As a new college graduate, I printed my resume on a really pretty beige colored parchment paper. But that was 28 years ago when doing every resume was done on white paper and we were encouraged to think out side the box (purple paper! rice paper!). My resume paper was easy-to-read and printed on classy paper with an eye-soothing color.
Today, you aren’t advised to do that. Today you should print your resume on white paper – perhaps a little thicker than regular copier paper. You shouldn’t use the default Times New Roman font, but also don’t go with the clown font of Comic Sans (no one likes that except teachers!). NBC News.com offers some more advice to new graduates including this huge faux pas,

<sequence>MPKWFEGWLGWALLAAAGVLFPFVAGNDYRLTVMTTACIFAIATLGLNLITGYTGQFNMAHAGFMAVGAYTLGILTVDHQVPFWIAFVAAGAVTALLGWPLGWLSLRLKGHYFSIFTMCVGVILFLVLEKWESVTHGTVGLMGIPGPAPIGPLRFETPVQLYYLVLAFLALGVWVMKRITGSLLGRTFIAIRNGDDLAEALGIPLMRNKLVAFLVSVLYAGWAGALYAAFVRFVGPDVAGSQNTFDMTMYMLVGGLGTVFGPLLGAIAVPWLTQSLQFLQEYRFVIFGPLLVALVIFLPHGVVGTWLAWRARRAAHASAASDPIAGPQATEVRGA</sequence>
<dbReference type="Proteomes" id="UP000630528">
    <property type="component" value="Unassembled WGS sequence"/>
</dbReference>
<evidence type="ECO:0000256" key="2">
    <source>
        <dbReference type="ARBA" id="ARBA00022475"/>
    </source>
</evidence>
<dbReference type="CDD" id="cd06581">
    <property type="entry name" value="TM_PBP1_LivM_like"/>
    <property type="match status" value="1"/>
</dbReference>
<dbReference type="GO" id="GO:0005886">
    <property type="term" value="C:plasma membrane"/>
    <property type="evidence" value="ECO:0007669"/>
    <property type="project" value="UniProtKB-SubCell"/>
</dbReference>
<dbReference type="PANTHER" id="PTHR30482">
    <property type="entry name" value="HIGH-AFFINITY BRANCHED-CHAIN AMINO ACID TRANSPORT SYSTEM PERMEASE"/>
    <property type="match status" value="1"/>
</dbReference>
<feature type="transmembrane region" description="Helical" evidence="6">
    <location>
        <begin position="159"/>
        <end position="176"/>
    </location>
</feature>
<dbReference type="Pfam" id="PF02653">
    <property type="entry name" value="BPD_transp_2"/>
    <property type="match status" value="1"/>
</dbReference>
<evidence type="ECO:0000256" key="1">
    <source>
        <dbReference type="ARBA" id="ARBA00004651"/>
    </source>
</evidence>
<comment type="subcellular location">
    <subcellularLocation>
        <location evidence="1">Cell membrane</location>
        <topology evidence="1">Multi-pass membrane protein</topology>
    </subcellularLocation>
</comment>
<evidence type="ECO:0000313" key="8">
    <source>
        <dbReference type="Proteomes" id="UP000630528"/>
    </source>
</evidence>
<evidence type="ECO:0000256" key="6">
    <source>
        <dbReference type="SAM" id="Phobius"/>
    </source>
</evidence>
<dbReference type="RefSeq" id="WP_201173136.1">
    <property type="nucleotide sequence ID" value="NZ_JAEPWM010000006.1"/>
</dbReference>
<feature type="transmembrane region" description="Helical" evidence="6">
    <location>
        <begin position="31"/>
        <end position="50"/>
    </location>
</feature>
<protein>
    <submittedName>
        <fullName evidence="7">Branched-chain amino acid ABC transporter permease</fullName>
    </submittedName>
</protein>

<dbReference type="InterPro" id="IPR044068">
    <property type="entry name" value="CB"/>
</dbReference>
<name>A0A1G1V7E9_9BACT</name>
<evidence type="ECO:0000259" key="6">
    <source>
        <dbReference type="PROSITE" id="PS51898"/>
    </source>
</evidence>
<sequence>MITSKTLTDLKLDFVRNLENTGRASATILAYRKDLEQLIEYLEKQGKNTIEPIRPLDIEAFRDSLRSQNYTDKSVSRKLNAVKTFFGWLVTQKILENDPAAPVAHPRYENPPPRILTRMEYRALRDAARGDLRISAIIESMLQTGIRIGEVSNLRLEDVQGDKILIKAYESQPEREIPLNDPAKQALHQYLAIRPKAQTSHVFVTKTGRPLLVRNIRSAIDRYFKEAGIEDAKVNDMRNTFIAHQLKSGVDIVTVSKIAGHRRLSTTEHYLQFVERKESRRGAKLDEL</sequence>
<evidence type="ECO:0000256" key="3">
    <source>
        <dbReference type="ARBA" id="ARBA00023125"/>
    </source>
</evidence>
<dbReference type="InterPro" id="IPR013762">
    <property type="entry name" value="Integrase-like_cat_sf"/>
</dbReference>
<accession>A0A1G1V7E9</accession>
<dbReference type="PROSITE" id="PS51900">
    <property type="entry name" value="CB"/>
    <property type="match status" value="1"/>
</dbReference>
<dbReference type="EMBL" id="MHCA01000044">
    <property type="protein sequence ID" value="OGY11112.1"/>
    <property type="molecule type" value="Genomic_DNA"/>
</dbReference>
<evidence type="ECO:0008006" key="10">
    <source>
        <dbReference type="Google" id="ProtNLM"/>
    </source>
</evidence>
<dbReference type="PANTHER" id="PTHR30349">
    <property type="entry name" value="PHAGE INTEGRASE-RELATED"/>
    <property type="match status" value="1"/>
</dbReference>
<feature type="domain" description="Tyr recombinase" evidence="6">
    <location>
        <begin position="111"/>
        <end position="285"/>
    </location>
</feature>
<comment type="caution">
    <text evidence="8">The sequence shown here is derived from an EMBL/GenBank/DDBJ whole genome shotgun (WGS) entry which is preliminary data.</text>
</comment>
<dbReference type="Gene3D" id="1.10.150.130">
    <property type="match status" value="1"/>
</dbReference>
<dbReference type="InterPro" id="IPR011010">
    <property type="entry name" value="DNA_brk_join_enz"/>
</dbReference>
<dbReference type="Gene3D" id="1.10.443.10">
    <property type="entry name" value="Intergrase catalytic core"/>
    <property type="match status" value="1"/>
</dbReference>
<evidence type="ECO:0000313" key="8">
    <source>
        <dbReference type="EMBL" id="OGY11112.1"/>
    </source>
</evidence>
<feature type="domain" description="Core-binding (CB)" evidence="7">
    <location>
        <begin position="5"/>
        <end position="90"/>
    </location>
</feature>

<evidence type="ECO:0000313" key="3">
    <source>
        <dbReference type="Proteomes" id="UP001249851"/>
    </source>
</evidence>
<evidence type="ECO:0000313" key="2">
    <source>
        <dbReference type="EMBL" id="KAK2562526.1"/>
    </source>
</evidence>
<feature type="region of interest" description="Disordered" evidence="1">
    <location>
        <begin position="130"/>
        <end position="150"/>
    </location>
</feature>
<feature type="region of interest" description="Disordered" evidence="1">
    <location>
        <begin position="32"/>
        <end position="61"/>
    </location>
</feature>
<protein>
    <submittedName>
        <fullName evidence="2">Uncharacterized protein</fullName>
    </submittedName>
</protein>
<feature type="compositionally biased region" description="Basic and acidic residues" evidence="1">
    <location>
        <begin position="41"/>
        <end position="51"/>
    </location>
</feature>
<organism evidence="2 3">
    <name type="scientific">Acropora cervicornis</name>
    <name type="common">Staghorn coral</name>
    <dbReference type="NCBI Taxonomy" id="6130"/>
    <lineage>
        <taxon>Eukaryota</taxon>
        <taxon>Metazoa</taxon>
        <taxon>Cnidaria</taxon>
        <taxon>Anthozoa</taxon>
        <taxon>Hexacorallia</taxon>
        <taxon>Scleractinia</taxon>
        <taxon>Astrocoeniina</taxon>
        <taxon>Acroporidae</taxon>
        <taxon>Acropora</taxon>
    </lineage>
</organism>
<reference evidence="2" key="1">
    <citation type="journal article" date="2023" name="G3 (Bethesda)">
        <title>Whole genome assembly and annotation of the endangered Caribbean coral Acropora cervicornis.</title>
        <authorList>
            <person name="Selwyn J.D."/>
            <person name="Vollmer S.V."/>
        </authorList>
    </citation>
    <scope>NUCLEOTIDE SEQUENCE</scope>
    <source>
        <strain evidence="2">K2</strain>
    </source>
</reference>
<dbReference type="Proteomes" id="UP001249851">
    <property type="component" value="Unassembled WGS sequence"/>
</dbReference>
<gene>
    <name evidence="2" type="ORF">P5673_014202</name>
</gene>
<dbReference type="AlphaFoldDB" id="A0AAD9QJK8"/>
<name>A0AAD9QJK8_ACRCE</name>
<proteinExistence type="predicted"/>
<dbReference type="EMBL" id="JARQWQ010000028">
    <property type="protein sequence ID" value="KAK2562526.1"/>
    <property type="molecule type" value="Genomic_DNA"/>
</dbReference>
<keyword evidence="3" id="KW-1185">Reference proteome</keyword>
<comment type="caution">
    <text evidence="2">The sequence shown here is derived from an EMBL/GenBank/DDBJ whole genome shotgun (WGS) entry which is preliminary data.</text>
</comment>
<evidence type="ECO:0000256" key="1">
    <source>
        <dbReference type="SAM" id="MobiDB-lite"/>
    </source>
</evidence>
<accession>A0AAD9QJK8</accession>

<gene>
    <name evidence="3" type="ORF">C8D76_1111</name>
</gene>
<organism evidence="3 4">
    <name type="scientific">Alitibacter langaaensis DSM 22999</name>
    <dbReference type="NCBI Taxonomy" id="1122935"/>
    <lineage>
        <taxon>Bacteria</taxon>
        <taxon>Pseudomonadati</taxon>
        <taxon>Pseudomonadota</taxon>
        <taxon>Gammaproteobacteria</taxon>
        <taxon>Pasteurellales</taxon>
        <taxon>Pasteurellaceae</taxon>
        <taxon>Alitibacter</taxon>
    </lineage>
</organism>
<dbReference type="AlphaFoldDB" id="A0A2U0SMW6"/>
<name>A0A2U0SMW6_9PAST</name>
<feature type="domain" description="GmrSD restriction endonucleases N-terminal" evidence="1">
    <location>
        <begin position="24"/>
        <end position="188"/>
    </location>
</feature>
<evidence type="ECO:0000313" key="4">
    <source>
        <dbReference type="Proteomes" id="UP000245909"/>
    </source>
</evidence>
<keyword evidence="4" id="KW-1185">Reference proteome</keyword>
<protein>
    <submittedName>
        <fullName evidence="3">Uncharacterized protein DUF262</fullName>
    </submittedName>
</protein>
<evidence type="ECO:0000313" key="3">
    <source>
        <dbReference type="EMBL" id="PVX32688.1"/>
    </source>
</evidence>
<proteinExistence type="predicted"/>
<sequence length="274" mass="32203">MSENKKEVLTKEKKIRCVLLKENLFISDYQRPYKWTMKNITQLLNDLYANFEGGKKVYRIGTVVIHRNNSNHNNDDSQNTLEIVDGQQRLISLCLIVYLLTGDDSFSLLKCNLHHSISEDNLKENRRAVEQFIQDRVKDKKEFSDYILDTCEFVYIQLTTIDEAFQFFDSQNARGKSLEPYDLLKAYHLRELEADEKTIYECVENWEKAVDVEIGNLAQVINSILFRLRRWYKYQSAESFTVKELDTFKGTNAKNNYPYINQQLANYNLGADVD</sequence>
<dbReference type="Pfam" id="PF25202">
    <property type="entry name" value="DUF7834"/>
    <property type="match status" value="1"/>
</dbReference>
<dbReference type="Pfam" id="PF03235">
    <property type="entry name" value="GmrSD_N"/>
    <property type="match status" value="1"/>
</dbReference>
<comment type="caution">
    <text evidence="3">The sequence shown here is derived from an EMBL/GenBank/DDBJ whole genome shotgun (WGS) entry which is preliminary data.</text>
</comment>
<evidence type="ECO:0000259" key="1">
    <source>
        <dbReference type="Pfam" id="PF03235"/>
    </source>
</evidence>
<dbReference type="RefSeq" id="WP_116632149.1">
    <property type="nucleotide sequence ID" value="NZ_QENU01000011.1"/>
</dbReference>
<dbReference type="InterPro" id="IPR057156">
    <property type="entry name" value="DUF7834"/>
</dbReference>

Checking your phone, or checking out
Thirty percent of the managers Adecco surveyed said a big faux pas young jobseekers make is to check their phone or send a text while interviewing.
“Going into an interview, it is so imperative: The phone is on silent, it’s put away and it’s not brought out,” Marx said.
Many also complained that young jobseekers don’t make eye contact while interviewing, which Marx said can show a lack of confidence.
I knew a lady who once answered not one, not two, but THREE phone calls during a job interview. She didn’t get it.
Photo by j.o.h.n. walker.